By this original petition the duly accredited Minister of the Republic of Portugal asks for the writ of prohibition or mandamus to prevent further action in the proceeding instituted by Stephen Ransom Dry Dock Repair Corporation in the District Court at New York, April 14, 1921, to enforce payment for services and materials furnished the Sao Vicente. Recognizing the high consideration always due diplomatic representatives of friendly nations, we entertained the petition and directed a rule to show cause why relief should not be granted. The return is here and, after hearing oral argument, we think the court below acted within its jurisdiction and with due regard to the rights of all concerned.

The original libel in rem, filed April 14, 1921, claimed for supplies and labor furnished the Sao Vicente and prayed for condemnation and sale of the vessel. April 15th Transportes Maritimos do Estado intervened as the true owner having possession when process issued; the customary stipulation for value, bond and release of the ship followed.

Answering by proctor, May 31, 1921, the vessel denied liability and objected to the jurisdiction because it was "owned and operated by Transportes Maritimos do Estado, a department of the sovereign foreign government of Portugal as aforesaid, and that it cannot be sued in any of the courts of the United States without its consent and that this action is in substance and effect an action against the government of Portugal and as such is not maintainable against this respondent." An interlocutory decree of June 9, 1923, directed the master to ascertain the amount due.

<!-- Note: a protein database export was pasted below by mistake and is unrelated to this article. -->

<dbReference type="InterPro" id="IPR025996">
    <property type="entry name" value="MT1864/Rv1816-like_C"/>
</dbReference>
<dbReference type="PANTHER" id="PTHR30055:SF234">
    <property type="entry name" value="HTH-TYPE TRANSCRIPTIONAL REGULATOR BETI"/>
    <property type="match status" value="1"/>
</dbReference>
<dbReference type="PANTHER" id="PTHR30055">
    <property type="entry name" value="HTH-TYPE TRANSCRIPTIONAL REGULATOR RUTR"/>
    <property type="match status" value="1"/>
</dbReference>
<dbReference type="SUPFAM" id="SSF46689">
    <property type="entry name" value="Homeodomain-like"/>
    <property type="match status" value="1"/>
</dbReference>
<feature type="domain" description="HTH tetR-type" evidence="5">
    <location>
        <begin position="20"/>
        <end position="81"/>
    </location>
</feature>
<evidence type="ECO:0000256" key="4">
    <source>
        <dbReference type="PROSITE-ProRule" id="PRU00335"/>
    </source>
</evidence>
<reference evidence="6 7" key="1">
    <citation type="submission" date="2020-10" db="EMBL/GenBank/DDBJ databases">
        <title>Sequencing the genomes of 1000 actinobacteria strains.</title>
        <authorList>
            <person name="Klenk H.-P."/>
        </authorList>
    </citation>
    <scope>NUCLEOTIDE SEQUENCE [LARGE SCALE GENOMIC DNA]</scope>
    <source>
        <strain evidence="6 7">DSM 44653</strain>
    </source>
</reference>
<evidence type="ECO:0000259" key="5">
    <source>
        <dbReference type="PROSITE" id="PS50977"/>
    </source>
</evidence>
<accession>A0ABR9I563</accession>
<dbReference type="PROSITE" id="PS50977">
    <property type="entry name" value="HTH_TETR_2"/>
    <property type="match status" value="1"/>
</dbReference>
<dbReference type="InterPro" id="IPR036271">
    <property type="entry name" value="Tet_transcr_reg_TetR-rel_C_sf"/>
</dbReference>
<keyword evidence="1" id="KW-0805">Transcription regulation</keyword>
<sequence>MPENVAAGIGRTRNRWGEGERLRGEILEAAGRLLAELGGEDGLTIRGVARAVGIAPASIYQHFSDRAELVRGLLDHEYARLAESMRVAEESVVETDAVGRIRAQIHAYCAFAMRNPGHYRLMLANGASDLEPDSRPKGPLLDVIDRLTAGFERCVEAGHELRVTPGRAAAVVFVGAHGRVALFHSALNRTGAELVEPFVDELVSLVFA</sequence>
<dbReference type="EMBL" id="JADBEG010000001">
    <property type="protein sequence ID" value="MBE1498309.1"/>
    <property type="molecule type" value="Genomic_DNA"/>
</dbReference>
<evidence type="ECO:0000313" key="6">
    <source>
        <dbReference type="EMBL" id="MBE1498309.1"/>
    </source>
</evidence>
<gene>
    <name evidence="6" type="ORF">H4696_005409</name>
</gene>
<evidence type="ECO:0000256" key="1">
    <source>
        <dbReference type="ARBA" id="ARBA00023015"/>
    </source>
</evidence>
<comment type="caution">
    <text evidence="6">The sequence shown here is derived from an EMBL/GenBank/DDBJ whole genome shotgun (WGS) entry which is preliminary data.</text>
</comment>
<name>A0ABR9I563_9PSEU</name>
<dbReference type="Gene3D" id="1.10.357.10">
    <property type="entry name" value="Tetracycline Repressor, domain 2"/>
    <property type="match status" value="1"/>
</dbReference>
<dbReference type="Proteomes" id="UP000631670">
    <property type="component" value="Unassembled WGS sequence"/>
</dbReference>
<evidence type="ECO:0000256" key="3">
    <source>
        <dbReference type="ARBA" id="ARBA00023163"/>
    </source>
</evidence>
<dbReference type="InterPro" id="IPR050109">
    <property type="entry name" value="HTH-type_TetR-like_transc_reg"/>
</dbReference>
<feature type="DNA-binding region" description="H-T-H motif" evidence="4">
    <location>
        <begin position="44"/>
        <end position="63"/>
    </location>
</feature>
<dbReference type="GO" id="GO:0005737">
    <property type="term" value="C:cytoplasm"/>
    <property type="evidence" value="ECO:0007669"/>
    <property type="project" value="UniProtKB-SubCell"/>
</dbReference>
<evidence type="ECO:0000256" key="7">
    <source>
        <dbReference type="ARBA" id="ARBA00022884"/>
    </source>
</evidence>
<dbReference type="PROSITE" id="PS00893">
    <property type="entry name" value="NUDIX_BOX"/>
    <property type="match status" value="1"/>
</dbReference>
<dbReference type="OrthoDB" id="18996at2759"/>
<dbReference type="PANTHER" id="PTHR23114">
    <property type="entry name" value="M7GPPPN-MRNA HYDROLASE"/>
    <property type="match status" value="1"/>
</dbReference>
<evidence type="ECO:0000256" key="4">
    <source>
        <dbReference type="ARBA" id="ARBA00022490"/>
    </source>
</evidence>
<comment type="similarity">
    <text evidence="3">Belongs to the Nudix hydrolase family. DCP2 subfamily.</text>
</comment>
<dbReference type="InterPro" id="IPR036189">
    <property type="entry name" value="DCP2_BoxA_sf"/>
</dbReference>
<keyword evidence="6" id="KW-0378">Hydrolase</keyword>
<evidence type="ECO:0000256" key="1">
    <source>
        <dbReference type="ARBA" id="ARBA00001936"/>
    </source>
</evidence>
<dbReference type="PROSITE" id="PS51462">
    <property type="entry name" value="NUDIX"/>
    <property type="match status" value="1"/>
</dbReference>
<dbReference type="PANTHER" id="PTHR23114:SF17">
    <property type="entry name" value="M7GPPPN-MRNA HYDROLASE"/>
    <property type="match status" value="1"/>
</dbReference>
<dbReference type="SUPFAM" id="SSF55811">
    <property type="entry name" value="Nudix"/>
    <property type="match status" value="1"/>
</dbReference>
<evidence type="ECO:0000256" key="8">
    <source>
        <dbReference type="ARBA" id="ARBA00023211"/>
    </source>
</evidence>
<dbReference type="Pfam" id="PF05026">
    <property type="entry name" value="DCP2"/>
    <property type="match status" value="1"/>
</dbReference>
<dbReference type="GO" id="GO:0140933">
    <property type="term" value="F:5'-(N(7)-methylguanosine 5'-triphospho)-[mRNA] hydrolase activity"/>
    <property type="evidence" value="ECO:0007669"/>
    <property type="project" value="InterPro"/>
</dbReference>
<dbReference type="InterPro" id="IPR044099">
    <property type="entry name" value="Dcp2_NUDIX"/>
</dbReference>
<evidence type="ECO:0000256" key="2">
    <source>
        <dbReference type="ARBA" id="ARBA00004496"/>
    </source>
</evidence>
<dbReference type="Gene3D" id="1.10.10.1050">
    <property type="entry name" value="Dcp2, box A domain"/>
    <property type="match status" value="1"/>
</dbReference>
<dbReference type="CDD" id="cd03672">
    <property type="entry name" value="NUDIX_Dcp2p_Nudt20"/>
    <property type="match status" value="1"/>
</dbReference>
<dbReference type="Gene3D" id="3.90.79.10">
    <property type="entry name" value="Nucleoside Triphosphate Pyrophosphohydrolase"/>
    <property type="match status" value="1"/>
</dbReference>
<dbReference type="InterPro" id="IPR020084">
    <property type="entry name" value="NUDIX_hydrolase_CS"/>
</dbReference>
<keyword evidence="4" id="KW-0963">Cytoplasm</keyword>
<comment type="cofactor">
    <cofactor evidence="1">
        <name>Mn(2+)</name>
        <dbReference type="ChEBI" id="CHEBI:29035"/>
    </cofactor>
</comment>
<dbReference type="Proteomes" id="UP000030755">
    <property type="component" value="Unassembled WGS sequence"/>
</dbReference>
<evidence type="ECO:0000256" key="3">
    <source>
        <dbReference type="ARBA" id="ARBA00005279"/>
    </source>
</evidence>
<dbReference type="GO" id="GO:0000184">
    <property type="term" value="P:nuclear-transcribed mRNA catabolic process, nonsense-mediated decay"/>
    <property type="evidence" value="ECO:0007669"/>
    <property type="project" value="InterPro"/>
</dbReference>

July 5, 1923, the present petitioner filed a formal suggestion. He stated that the general appearance by counsel retained by the Vice Consul General of the Republic of Portugal was unauthorized by his government and that the vessel was owned and operated by Transportes Maritimos do Estado, a department of the sovereign government of Portugal. He protested against exercise of jurisdiction by the court and asked that the proceedings be dismissed. The Secretary of State gave no sanction or approval to this course, but certified the diplomatic position of the Minister. Upon motion the suggestion was stricken from the files. Final judgment for the libellant followed and, upon appeal, the Circuit Court of Appeals affirmed this with interest and damages, October 1, 1923. No proper steps were taken to secure an orderly review by this court.

Plainly the trial court obtained jurisdiction over the res and, in the absence of any claim of immunity, it would have been required to render judgment. It had power to consider and pass upon both form and substance of any objection to its jurisdiction because of ownership and to decide whether it should proceed under the circumstances. There was a plain way to seek review here if the defeated party had so desired.

We find no adequate ground for granting the extraordinary relief now asked. There has been ample time and opportunity for advancing the claim of immunity in the customary manner. Ex parte Muir, 254 U.S. 522; The Pesaro, 255 U.S. 216, 218, 219; Ex parte Hussein Lutfi Bey, 256 U.S. 616, 619.

Rule discharged and petition dismissed.

Summaries of

Ex Parte Transportes Maritimos

Feb 18, 1924
264 U.S. 105 (1924)
Case details for

Ex Parte Transportes Maritimos

Case Details



Date published: Feb 18, 1924


264 U.S. 105 (1924)
44 S. Ct. 236